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The darker yarn was a bit thicker so I had to modify the pattern slightly. I cast on 60 instead of 66 stitches, and had 10 instead of 11 stitches in each decrease section.

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They turned out the same size but even if they were slightly bigger or smaller, it wouldn’t matter. Breasts come in all shapes and sizes. After stuffing the breasts with the filling material, I traced a yogurt lid to make a few cardboard circles for the flat bottom.

knitted-breast-bottom

If you follow the pattern exactly, you will notice that the top (the nipple part) is shaped like a hat. It provides a lot of flexibility. With the top pushed in, it can represent an inverted nipple that sometimes makes it more challenging for a baby to latch on. It can be used for demonstrating techniques of teasing the nipple out.

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If you knit more than one model, you could make a variety of shapes. Draw the yarn through stitches below the last ones (about three rounds down) to create a firm nipple or skip a few last stitches to create a flat nipple, like this one. You can also experiment with the different size areola by joining a contrast yarn sooner or later in the pattern.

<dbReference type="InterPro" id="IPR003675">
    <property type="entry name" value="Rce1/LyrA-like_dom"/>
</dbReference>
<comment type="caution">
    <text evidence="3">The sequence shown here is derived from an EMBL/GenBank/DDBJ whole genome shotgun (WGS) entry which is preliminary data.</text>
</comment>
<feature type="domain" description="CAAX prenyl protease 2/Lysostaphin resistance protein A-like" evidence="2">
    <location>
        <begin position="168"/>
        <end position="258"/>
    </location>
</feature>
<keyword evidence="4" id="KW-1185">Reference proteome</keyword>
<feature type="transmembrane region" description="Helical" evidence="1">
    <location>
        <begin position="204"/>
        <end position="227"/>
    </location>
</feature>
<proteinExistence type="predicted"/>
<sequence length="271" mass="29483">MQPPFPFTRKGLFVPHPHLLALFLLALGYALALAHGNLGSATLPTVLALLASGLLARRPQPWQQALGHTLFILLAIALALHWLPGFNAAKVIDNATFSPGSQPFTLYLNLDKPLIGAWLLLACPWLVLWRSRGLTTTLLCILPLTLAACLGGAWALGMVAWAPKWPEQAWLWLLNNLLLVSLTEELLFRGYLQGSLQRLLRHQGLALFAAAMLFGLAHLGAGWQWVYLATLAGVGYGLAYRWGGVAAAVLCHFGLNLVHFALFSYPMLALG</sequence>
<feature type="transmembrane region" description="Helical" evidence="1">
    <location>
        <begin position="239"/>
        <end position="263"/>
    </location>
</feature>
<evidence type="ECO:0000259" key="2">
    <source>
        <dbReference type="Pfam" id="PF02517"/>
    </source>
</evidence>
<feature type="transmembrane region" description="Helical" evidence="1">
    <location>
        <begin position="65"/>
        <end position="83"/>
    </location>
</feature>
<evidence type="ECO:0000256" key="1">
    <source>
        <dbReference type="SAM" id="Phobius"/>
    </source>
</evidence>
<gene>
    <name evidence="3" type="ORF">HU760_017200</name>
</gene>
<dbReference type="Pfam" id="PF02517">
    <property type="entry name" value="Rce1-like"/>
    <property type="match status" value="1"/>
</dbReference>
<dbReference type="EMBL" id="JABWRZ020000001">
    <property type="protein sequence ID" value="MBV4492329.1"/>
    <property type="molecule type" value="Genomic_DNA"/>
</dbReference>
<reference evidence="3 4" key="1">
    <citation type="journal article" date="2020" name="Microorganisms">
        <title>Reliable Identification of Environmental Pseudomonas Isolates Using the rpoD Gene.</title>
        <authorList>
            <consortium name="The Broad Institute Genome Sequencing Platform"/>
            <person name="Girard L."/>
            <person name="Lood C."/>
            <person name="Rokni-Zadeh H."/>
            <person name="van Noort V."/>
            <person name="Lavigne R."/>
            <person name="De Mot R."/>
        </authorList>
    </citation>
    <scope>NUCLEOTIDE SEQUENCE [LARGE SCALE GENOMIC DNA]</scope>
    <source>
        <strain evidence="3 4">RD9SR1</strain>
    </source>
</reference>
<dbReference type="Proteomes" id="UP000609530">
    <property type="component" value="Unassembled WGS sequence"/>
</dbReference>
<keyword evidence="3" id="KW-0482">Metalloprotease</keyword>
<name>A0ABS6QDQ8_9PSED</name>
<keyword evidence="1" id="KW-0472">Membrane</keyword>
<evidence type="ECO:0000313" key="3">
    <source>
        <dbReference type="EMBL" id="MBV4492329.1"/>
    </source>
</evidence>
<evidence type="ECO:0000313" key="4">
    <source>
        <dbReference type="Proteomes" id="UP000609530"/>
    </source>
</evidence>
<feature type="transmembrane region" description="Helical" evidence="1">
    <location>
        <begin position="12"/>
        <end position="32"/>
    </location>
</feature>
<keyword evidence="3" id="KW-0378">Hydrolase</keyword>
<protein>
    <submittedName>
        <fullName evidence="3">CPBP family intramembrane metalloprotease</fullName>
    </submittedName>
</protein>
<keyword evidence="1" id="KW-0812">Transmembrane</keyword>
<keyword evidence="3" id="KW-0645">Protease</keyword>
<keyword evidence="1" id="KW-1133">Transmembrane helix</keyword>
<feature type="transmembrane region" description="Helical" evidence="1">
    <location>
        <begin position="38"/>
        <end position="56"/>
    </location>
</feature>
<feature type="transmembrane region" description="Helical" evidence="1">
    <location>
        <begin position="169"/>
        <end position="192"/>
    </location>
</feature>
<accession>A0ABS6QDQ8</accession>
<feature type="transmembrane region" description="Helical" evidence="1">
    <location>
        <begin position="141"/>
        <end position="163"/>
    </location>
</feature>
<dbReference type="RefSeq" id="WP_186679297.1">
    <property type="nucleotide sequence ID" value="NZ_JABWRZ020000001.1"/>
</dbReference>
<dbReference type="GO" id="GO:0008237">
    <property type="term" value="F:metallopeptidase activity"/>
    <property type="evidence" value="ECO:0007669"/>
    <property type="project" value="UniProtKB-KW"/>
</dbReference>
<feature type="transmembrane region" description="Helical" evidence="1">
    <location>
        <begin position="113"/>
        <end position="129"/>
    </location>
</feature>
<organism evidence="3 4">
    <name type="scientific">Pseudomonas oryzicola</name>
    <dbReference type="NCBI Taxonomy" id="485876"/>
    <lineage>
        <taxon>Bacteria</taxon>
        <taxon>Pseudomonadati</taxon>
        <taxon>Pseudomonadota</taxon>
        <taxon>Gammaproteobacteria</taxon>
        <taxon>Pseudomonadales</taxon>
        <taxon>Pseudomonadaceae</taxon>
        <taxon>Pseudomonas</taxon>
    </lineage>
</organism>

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Dear knitters, let’s knit some breasts for the new mothers and their babies to help make their breastfeeding journey as smooth as possible.

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You can drop off your knitted breast models at:

IWK Volunteer Resources
5850/5980 University Avenue
Halifax, NS  B3K 6R8

or mail them to:

Volunteer Resources
IWK Health Centre
PO BOX 9700
Halifax, NS B3K 6R8

Thank you and happy knitting!

As a knitter, I am used to the magic of knitting. But every now and then I feel astonished by the results produced by two sticks and a string. This time, it’s about the size and determination. I am very happy to share with you the work of the members of Knitting for Charity group that meets every fourth Wednesday of the month at the Cole Harbour Public Library.

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These ladies started working on their squares last winter and knitted enough squares to make three blankets. Then a few brave souls took the squares home and turned them into these amazing creations.

Do you see the size of this thing? There are two grown-up women hiding behind it! This is a truly generous gift, nicknamed “Stained Glass Blanket”.

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The next one is called “Shades of Blue” and it is very elegant. I love how the ladies used both the texture and the colours to create a pattern.

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And if you like contrast colours, here is something to feast your eyes on. This blanket is my favourite!

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Knitting for Charity group voted to give their wonderful blankets to the youth, women, and men shelters — one for each.

Last week our local newspaper Metro published an article about knitting for charity. There are many knitters in our community who do this important work quietly, without any recognition or praise. However, I like it when people share their thoughts and talk about their projects. I believe that it inspires others and sends a clear message — when we care, we can achieve great things, one stitch at a time.